Stephen Plont recently completed the second of two multi-week sampling campaigns throughout the Tom's Creek network in Blacksburg, VA. Plont is tracing the biogeochemical consequences of stream confluences as part of his dissertation research; data from October sampling will be compared with measurements from the same sites during summer 2021 to explore seasonal changes in water quality and ecosystem function. We're excited to see what we learn about metabolism and nutrient fluxes above/below confluences and throughout the fluvial network!

2021-09-16 - Bretz leads new article published in JGRB

Kristen Bretz recently published the first chapter of her dissertation, "Integrating Ecosystem Patch Contributions to Stream Corridor Carbon Dioxide and Methane Fluxes" in the Journal of Geophysical Research - Biogeosciences! Kristen's paper was co-authored with three former undergraduate researchers in our lab, Alexis Jackson, Sumaiya Rahman, and Jonathon Monroe, as well as Erin Hotchkiss.

Summary: Carbon dioxide and methane emissions from freshwaters can be very different depending on where they are measured in a watershed. As distinct areas near a stream become connected by water moving through the watershed, stream greenhouse gas emissions may change in response to new carbon inputs from these connections. We found that CO2 and CH4 emissions were spatially variable within streams. CO2 emissions were different between our two study summers while CH4 emissions were more stable. We also found that the presence of vernal pool wetlands near a stream elevated total stream corridor carbon emissions.

Citation: Bretz, K.A., A.R. Jackson, S. Rahman, J.M. Monroe, & E.R. Hotchkiss. 2021. Integrating ecosystem patch contributions to stream corridor carbon dioxide and methane fluxes. Journal of Geophysical Research – Biogeosciences 126: e2021JG006313.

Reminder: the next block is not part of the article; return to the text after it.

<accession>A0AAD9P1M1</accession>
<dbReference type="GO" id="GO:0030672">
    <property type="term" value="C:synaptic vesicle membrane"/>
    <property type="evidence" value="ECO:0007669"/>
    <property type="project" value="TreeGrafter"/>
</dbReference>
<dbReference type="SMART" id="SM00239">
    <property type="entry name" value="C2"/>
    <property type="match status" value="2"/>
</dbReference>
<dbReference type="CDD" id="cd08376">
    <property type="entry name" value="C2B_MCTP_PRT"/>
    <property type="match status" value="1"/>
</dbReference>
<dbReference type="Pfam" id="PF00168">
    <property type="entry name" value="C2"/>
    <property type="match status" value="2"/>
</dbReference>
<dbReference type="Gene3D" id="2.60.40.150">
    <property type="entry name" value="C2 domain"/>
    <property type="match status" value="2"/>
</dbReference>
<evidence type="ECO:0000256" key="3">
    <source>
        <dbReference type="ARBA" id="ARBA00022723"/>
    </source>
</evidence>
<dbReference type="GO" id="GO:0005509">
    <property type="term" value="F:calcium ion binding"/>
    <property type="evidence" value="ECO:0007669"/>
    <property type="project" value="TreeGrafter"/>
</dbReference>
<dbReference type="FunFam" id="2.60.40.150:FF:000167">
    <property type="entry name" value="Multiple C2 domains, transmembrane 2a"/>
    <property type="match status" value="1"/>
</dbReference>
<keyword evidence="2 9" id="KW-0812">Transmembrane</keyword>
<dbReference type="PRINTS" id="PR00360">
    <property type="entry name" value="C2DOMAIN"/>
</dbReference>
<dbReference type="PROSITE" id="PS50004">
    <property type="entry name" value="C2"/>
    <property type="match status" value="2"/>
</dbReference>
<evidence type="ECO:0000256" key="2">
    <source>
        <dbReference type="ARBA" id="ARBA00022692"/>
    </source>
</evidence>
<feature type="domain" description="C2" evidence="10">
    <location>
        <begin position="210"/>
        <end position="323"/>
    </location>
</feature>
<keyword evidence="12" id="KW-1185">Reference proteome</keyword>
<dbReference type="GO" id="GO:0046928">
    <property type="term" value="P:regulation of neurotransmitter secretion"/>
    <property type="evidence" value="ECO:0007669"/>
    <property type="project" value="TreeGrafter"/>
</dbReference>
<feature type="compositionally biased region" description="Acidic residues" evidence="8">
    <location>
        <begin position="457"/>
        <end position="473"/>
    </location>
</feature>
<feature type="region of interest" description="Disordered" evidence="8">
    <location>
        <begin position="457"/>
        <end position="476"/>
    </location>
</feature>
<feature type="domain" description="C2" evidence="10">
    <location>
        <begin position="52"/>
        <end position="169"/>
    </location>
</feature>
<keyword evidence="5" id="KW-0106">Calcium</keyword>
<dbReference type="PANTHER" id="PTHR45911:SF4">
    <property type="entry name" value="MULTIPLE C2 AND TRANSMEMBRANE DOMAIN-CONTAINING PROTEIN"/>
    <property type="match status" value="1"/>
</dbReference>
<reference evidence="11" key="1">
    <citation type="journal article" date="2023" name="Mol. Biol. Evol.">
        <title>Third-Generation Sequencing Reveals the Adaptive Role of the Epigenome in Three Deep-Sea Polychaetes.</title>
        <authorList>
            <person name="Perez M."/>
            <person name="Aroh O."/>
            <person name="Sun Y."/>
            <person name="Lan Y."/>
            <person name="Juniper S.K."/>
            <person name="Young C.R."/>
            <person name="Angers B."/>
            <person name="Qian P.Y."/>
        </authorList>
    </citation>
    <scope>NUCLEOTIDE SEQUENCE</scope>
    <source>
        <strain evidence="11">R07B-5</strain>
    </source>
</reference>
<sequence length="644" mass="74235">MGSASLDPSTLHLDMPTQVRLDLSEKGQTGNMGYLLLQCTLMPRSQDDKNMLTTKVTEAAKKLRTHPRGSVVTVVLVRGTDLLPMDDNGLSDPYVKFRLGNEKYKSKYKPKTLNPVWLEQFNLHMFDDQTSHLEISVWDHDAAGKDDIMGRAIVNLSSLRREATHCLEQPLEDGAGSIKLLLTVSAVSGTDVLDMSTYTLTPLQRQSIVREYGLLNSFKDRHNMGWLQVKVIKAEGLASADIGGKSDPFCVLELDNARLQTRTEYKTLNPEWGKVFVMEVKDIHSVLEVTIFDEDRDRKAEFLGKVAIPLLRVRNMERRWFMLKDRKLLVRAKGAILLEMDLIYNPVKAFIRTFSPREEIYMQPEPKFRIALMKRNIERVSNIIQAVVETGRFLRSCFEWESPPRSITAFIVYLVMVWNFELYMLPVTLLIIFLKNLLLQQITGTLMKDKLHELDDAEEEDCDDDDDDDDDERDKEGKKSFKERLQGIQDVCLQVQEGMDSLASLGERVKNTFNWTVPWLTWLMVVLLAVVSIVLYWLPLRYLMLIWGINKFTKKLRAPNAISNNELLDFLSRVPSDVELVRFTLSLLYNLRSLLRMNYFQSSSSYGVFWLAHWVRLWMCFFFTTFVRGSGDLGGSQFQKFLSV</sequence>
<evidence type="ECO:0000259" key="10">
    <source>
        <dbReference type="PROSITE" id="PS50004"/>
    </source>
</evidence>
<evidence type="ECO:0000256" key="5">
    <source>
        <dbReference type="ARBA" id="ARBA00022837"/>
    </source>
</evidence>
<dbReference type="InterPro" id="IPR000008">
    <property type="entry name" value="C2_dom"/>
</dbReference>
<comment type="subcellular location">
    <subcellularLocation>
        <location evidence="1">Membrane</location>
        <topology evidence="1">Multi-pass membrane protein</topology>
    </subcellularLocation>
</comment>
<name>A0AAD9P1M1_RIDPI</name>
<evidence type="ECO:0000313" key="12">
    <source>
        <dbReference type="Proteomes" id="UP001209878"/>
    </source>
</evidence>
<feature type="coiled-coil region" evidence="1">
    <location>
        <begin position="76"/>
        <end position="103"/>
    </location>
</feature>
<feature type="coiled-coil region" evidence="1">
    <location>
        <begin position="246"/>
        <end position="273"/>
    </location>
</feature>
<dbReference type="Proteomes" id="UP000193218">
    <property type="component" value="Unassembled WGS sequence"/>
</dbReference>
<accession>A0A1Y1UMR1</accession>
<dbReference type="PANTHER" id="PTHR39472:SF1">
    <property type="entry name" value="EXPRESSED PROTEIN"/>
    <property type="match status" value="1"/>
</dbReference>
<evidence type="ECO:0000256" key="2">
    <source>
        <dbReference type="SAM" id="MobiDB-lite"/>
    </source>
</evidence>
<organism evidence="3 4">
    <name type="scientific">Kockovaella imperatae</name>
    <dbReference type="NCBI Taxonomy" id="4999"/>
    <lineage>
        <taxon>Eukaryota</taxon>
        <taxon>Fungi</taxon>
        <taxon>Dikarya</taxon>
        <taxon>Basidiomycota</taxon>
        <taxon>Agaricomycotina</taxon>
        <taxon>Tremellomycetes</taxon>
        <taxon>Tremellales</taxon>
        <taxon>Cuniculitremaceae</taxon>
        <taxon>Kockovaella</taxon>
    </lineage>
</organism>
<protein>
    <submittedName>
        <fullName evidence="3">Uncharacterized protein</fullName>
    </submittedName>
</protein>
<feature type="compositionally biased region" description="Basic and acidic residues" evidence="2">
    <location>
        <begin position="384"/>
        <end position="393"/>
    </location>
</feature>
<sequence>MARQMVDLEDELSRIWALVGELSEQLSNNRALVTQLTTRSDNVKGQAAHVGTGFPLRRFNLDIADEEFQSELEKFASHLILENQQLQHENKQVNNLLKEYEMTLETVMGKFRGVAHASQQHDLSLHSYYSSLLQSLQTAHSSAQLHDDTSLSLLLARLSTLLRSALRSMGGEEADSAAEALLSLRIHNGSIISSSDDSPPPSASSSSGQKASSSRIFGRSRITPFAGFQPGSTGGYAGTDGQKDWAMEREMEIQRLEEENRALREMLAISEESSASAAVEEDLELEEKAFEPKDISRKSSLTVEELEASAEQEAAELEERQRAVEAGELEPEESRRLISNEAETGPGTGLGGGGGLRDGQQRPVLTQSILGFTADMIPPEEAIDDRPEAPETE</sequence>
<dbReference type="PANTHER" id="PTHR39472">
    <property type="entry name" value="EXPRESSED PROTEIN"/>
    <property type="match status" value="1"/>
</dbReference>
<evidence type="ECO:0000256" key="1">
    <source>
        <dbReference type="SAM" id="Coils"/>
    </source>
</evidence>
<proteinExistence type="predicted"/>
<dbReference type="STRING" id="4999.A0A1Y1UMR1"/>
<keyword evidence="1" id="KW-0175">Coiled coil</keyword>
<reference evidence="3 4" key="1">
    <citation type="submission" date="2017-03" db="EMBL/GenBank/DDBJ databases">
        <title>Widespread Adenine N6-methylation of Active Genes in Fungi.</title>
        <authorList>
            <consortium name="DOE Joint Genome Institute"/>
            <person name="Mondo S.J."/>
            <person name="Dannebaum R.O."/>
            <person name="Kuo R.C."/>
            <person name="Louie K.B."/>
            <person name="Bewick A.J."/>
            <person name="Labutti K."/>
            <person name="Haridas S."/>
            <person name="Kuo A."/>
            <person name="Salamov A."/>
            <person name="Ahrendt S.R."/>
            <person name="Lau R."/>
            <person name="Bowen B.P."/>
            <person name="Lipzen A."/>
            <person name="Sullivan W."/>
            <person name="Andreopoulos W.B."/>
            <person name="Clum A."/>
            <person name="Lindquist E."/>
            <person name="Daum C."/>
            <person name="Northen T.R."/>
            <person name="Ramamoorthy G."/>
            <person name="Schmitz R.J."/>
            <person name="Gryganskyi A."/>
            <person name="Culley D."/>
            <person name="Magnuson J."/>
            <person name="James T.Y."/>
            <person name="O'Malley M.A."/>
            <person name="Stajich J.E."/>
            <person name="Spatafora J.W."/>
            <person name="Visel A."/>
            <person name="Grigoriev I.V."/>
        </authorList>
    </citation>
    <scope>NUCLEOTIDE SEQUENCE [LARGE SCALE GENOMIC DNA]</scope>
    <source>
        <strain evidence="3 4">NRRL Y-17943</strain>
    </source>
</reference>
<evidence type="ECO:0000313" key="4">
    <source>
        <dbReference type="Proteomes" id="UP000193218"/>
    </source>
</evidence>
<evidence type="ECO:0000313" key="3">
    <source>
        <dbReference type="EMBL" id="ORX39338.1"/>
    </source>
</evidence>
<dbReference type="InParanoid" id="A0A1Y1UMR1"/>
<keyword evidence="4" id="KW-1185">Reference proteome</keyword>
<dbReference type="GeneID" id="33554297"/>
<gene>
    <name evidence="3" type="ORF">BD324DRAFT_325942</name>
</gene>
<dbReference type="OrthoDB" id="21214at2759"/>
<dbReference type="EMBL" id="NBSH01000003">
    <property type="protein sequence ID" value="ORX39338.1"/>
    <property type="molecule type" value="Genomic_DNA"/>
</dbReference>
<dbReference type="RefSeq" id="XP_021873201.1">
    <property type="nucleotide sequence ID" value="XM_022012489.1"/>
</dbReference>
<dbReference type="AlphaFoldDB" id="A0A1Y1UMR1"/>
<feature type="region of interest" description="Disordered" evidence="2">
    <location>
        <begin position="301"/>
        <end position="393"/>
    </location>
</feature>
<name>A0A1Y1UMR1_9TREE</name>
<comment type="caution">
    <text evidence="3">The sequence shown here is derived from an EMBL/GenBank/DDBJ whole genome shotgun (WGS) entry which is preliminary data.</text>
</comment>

2021-09-02 - Hotchkiss co-authors article in Advances in Water Research

Hotchkiss and colleagues working on freshwater salinization research and management recently published an article in The Water Research Foundation's magazine, Advances in Water Research. From the article: "Inland freshwater salinity is rising globally, a trend that threatens water and food supplies, civil infrastructure, and freshwater ecosystems. There is an urgent need to reverse freshwater salinization by engaging practitioners, scientists, policy makers, entrepreneurs, and the public."

Citation: Grant, S.B., H. Zhang, S.V. Bhide, T. Birkland, E. Berglund, A. Dietrich, J.L. Druhan, M. Edwards, S. Entrekin, J. Gomez-Velez, E. Hester, E.M.V. Hoek, E.R. Hotchkiss, D. Jassby, S.S. Kaushal, P. Kumar, K. Lopez, A. Maile-Moskowitz, K. McGuire, S. Mohanty, E.A. Parker, G. Prelewicz, M.A. Rippy, E.J. Rosenfeldt, T. Schenk, K. Schwabe, & P. Vikesland. 2021. Reversing Freshwater Salinization: A Holistic Approach. Advances in Water Research 31(3): 24-29.

2021-08-31 - Pérez Rivera and López Lloreda receive ASLO Global Outreach Initiative Grant

Graduate students Katherine X. Pérez Rivera and Carla López Lloreda are co-PIs on a recently awarded Global Outreach Initiative Grant from the Association for the Sciences of Limnology and Oceanography (ASLO): "Bringing Limnology and STEM careers to the classroom: Engaging with underrepresented high school students". Their project will implement a hybrid program to expose underrepresented minority high school students in Puerto Rico to limnology and STEM fields. The program will consist of online workshops focused on teaching students about different watershed compartments and exploring related data sets. Students will also develop and lead their own short-term research projects aided with common research tools used in limnology that will be made available to them. The program will culminate with a symposium where they will merge science and art by sharing their final projects and creating a community art project about what they've learned throughout the program. They will also have the chance to interact with Puerto Rican professionals in limnology and related fields during the program.